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14/04/2014 at 10:57

Hi

 

I have recently taken over my aging aunts garden responsibilities. I think I may have been mowing over Japanese knotweed shoots. I have since used the same soiled mower/strimmer etc on my garden.

 

Is this a big mistake or can you uses the same tools mowers etc without cross contamination?

 

Thanks

14/04/2014 at 11:01

I have no first hand experience of JKW but I've heard that every little bit grows. But that may be just the roots, what you're mowing will be leaves. You say you think you've been mowing it. If you're not sure post a pic here to ID it. If it's in the lawn there'll be some growing away elsewhere for a photo

14/04/2014 at 11:07

Unfortunately not I will have to wait for some regrowth

14/04/2014 at 11:14

If it's JKW you won't have to wait for long 

14/04/2014 at 22:09

Unforunately Japanese Knotweed is hard to get rid of. 

There was a terrible article in the local of how stressful it can be to get rid of. 

http://www.expressandstar.com/news/crime/2014/03/31/lab-tech-killed-wife-and-himself-after-being-driven-mad-by-japanese-knotweed-problem/

One other thing I would add is that when you do work with it make SURE you wash your boots or shoes as a tiniest bit can make it spread. 

 

14/04/2014 at 22:29

Hi , when i used to do contract work for the local council cutting grass on garage sites, i was told not to cut any Jknotweed at all and report it. They said it can be spread from little saplings coming off the machines. I couldnt say if it true are not though to be honest 

14/04/2014 at 23:24

I can't disagree with Perki, however.  My knowledge of plant pathology etc.  I have never heard of JKW being propagated via stem of foliage cuttings.  As probably others may have quoted.  This plant tends to spread via it's root system.  I have actually experimented to a degree with this plant.   One establishmen that I worked.  Very large garden.  The lower end had a wall.  The otherside of the wall was a pond.  Actually it was more of a reservoir that fed a cooling plant in Woolwich Arsenal.  Close to the gateway, there grew a very large clump of knotweed.  It never in my time, extended its boundaries.  However some twenty or so yards further on, anothe clump.  This I cut down.  In no time at all new growth appeared and satisfyingly, it's boundaries had extended very much.  My conclusion.  It is an an unwanted specimen.  However it appears that.  Left alone.  It will to a degree contain itself.  On the other hand.  Something like as in the day of the triffids.  Interfere with it, ie; cutting it down, and it will retaliate.

15/04/2014 at 11:07

Oh dear....doesn't sound good. I've had another look and found some more I think. I've attached some photos, can anyone ID this for me please? Thanks

 

 

 

 

15/04/2014 at 11:08

http://s4.gardenersworld.com/uploads/images/original/42425.jpg?width=480&height=350&mode=max

 

15/04/2014 at 11:08

http://s4.gardenersworld.com/uploads/images/original/42426.jpg?width=480&height=350&mode=max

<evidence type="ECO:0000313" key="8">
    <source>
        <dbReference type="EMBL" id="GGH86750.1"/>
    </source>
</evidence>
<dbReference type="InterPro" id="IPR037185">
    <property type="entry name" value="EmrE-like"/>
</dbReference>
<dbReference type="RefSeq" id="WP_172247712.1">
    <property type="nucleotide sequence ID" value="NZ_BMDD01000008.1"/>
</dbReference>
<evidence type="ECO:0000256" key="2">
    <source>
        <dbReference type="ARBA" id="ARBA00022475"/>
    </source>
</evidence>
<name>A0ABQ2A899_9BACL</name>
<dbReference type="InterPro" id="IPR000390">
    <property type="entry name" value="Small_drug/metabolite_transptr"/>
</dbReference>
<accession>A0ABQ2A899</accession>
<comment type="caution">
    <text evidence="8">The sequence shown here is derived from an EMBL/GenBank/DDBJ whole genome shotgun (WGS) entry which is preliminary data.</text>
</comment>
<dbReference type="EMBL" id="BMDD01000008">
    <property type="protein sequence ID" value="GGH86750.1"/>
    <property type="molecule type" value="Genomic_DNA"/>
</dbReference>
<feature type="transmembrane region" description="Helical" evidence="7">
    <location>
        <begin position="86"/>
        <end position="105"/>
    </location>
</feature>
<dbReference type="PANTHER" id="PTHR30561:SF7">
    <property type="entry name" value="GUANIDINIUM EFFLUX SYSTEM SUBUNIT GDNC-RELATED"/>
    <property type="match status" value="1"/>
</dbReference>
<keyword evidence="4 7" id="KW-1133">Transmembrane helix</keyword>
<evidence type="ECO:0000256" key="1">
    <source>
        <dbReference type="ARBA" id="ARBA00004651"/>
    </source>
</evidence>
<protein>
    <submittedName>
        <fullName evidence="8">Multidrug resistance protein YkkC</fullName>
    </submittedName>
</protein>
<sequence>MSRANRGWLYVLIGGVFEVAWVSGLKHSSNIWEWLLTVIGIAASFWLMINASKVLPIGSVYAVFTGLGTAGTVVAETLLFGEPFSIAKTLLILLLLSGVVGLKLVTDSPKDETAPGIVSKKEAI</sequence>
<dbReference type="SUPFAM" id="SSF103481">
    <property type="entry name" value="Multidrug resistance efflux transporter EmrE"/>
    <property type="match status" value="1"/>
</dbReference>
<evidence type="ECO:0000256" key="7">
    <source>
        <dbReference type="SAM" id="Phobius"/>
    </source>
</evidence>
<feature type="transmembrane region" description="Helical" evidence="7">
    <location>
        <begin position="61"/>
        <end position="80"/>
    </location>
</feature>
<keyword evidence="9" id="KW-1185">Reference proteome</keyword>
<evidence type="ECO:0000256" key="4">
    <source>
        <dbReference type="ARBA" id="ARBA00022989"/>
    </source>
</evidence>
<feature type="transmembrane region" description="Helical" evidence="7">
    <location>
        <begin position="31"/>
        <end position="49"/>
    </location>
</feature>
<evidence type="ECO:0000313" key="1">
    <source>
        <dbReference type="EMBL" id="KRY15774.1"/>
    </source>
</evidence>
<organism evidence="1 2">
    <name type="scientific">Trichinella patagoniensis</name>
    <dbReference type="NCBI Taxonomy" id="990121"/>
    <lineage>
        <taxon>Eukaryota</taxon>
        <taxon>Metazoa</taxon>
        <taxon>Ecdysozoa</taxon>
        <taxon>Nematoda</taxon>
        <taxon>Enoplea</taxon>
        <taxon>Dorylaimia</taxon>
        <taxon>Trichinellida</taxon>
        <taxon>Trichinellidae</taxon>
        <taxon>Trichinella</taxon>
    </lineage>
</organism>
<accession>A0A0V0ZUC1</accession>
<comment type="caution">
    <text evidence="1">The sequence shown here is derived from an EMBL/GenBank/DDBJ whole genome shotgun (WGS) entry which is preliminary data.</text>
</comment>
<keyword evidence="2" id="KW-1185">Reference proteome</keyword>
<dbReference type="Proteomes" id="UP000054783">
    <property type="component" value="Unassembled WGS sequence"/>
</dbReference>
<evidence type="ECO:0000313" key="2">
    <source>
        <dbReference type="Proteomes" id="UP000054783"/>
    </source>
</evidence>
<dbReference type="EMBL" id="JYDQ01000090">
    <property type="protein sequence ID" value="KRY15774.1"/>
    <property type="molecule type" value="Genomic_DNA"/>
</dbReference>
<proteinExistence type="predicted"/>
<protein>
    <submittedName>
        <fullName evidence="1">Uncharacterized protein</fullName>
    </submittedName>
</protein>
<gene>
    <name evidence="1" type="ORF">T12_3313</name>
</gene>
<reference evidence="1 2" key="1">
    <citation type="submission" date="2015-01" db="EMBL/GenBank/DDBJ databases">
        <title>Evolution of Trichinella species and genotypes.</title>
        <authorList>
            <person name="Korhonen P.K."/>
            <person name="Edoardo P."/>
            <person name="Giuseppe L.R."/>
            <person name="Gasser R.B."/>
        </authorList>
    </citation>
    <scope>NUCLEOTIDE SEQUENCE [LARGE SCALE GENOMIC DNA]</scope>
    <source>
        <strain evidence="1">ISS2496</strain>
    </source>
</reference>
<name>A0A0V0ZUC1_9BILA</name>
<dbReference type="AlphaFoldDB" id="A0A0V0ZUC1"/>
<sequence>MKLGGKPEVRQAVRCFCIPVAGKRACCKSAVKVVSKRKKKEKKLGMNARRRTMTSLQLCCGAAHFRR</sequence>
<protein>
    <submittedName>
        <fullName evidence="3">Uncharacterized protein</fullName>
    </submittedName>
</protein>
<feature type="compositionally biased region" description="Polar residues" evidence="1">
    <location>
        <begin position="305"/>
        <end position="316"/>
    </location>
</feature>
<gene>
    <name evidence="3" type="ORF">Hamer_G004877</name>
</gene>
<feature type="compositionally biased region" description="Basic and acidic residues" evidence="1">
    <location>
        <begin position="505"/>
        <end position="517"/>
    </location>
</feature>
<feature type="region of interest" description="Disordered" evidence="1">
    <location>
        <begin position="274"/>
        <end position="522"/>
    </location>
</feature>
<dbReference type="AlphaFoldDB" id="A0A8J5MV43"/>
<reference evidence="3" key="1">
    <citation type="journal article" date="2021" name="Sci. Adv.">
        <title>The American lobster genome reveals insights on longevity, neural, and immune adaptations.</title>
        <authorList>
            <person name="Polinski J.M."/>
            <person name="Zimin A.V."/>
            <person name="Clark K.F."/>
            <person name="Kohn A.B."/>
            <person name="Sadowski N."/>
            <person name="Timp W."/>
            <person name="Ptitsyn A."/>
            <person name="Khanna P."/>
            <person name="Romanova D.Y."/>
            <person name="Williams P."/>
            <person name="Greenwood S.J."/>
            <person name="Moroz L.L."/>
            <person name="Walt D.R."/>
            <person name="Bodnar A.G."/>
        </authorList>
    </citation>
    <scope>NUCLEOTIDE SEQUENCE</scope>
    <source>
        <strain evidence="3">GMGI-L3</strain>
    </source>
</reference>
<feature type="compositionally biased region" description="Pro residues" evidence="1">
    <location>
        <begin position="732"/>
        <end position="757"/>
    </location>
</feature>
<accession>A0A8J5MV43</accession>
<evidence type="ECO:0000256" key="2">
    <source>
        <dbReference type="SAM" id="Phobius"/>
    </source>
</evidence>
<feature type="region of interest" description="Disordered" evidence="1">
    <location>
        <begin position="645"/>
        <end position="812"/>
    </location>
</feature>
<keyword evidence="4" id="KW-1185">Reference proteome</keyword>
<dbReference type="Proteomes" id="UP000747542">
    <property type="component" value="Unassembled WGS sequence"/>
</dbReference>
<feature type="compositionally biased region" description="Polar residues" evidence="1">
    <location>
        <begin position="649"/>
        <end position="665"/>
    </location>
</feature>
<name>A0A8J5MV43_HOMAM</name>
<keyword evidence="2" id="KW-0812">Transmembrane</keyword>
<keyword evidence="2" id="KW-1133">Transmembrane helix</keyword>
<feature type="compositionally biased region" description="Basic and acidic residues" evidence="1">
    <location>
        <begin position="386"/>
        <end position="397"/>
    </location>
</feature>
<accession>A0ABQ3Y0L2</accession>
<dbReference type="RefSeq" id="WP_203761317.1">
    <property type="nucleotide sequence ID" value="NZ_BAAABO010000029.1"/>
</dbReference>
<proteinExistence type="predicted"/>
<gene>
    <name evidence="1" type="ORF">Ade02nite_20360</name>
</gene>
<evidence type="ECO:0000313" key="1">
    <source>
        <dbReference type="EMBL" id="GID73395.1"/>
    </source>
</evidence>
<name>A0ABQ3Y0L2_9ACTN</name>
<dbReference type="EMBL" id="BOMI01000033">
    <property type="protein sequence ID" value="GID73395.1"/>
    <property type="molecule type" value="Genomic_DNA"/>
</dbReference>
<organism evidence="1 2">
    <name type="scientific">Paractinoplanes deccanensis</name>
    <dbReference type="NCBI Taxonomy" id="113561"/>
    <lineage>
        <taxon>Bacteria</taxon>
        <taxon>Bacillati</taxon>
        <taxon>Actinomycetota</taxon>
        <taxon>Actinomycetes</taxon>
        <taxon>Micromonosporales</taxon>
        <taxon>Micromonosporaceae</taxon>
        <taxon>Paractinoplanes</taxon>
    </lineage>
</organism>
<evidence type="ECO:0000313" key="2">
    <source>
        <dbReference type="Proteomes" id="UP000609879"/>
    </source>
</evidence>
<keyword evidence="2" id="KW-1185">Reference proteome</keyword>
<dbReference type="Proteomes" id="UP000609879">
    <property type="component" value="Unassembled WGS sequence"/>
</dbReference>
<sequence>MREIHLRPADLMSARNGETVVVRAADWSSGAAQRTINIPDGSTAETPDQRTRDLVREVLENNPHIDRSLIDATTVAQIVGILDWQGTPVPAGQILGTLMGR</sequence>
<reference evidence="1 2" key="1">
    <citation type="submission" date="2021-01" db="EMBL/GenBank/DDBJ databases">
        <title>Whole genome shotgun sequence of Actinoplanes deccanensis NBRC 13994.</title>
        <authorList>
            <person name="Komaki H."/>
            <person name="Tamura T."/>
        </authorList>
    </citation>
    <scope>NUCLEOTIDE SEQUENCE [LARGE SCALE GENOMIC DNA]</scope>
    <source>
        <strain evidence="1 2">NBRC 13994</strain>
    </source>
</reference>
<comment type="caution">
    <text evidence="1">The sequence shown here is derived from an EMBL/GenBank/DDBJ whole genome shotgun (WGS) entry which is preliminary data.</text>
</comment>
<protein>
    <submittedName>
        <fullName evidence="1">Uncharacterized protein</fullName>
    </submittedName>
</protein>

15/04/2014 at 11:08

http://s4.gardenersworld.com/uploads/images/original/42428.jpg?width=480&height=350&mode=max

 

 

 

15/04/2014 at 11:22

That looks like bindweed to me

15/04/2014 at 11:28

Thanks - I'm hoping that you are correct (unless of course that is also a problem plant!)

15/04/2014 at 12:59

I agree with Muddy Fork. Looks like bindweed (calystegia sepium) to me too, David. A common, perennial weed that's a pain but relatively straightforward to deal with. If you do a search on the forum you'll find plenty of suggestions, tips and tricks for dealing with it! I think mowing will weaken it if you keep it up, anyway     Shame it's so prolific as the flowers are actually quite nice!!

 

15/04/2014 at 19:14

Bindweed.  This presents it's own means of propagating.  Once it is cut or pulled.  It will double itself.  From your pics.  It looks quite young.  Try digging it out.  As I say, any breaks and it will multiply.  Otherwise you might try  something like  Roundup.  Give the leaves a good praying.  Be careful not to spray anything else.  The weedkiller will be absorbed into the leaves and travel through the stem, to the roots.  Any contact with the soil, the chemical is neutralised.

KEF
15/04/2014 at 19:22

Will folks please look at Newbie Gardener 2014 post about at weed, think that is KW.  

15/04/2014 at 20:03

For bindweed in a lawn, you could keep mowing. If you do that every three days it will give up eventually.

Or you could use glyphosate gel stick  and paint on the leaves, but then you cant mow it until it has gone brown.

15/04/2014 at 21:59

At RHS Wisley, I believe they plant a wooden post close to any bindweed for it to wrap around and grow up. They then treat it with a weedkiller (rubbed directly onto the leaves rather than spraying) which then goes down and kills the roots. Whilst bind weed is a nuisance its not the nightmare that Japanese Knotweed is. You'll be glad to know that there's no need to lose any sleep!  

15/04/2014 at 23:33

Knotweed does not keep to itself and to think it does is  foolish.  Time to control it is when it's small.  Here in Cornwall it is widespread and I'm not sure anyone is really able to kill it

16/04/2014 at 07:55

mercifully I've never had to deal with Knotweed, however I did  read of one control method with , allegedly , good result. Cut the stems to expose the hollow centre, then apply concentrated glyphosate ( roundup ) into those hollow stems. I guess you'd need a very small funnel or an eye dropper. 

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